Several functions are now covered with tests (powered by the testthat package) to ensure correct behavior. This allowed me to find and fix a few glitches. It will also make it easier to refactor code in the future.

The tests are automatically run by R CMD check. Additional tests that are too slow to be enabled by defauld can be activated with the RUN_SLOW_TESTS environment variable.

export RUN_SLOW_TESTS=true
R CMD check pROC

Test results can be seen on Travis CI, and the coverage of the tests can be seen on Codecov. Currently 30% of the code is tested. This includes most functionality, with the exception of bootstrapping and smoothing which I plan to implement in the future.

Obtaining the update

To update your installation, simply type:

install.packages("pROC")

Here is the full changelog:

Xavier Robin
Published Sunday, June 11, 2017 08:03 CEST
Permalink: /blog/2017/06/11/proc-1.10.0
Tags: pROC
Comments: 0

Php's htmlspecialchars stupid behavior

Can php's htmlspecialchars delete your data? The answer, unfortunately, is yes.

I just updated a database server with a web interface from PHP 5.3 (in Ubuntu 12.04) to PHP 7 (Ubuntu 16.04.2). It went pretty smoothly, but after a couple of weeks, users started reporting missing data in some fields where they were expecting some. After some investigation, it turns out the curlpit is the htmlspecialchars function, which changed behaviour with the update. Given the following script:

<?php 
$string = "An e acute character: \xE9\n";
echo htmlspecialchars($string);
?>

In PHP 5.3, it would output:

An e acute character: �

Now with PHP >= 5.4, here's the output:

 

Yep, that's correct: the output is empty. PHP just discarded the whole string. Without even a warning!

While this is documented in the manual, this is the most stupid and destructive design I have seen in a long while. Data loss guaranteed when the user saves the page without realizing some fields are accidentally empty! How can anyone be so brain dead and design and implement such a behaviour? Without even a warning!

It turns out one has to define the encoding for the function to work with non-UTF8 characters:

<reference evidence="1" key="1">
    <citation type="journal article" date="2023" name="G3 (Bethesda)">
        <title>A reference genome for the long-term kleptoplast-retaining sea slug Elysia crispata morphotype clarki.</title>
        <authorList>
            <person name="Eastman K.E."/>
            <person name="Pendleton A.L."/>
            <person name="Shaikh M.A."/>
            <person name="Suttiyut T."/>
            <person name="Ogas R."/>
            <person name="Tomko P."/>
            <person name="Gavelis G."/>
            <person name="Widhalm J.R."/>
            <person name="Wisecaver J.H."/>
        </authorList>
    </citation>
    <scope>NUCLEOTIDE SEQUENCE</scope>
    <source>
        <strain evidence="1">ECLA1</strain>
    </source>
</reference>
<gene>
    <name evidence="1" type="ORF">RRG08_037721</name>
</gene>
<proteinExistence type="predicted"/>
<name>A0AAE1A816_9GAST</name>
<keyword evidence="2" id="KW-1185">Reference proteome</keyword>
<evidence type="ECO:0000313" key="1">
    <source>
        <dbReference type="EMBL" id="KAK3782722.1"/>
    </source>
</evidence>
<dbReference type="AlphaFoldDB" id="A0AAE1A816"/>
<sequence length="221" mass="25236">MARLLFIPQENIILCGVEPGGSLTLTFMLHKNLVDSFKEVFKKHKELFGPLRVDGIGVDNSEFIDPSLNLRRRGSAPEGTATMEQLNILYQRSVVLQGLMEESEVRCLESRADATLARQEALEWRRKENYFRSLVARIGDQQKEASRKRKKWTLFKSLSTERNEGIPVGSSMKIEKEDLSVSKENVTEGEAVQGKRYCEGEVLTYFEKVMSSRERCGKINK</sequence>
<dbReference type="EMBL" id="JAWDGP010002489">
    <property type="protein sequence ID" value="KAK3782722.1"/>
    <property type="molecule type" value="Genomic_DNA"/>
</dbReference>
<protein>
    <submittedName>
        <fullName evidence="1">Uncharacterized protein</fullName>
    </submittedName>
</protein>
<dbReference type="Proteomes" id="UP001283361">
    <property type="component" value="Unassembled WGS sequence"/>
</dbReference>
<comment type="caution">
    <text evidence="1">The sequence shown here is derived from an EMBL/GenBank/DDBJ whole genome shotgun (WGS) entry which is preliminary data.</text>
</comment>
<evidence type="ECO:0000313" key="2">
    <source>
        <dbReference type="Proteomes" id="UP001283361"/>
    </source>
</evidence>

htmlspecialchars($string, ENT_COMPAT,'ISO-8859-1', true);

As this is a legacy application dating back more than 15 years, I fully expect some strings to be broken beyond repair. Thus I wrote the following function to replace all the calls to htmlspecialchars:

function safe_htmlspecialchars($string) {
	$htmlstring = htmlspecialchars($string, ENT_COMPAT,'ISO-8859-1', true);
  
        if (strlen($string) > 0 && strlen($htmlstring) == 0) {
                trigger_error ("htmlspecialchars failed to convert data", E_USER_ERROR);
        }
}

Displaying an error in case of doubt is the only sensible behaviour here, and should be the default.

Moral of the story: I'm never using PHP in a new project again. And neither should you, if you value your data more than the PHP developers who clearly don't.

Xavier Robin
Published Sunday, February 26, 2017 14:25 CET
Permalink: /blog/2017/02/26/php-s-htmlspecialchars-stupid-behavior
Tags: Programming
Comments: 0

pROC 1.9.1

After nearly two years since the previous release, pROC 1.9.1 is finally available on CRAN. Here is a list of the main changes:

Obtaining the update

To update your installation, simply type:

install.packages("pROC")

References

Xu Sun and Weichao Xu (2014) "Fast Implementation of DeLongs Algorithm for Comparing the Areas Under Correlated Receiver Operating Characteristic Curves". IEEE Signal Processing Letters, 21, 1389-1393. DOI: 10.1109/LSP.2014.2337313.

Xavier Robin
Published Monday, February 6, 2017 09:08 CET
Permalink: /blog/2017/02/06/proc-1.9.1
Tags: pROC
Comments: 0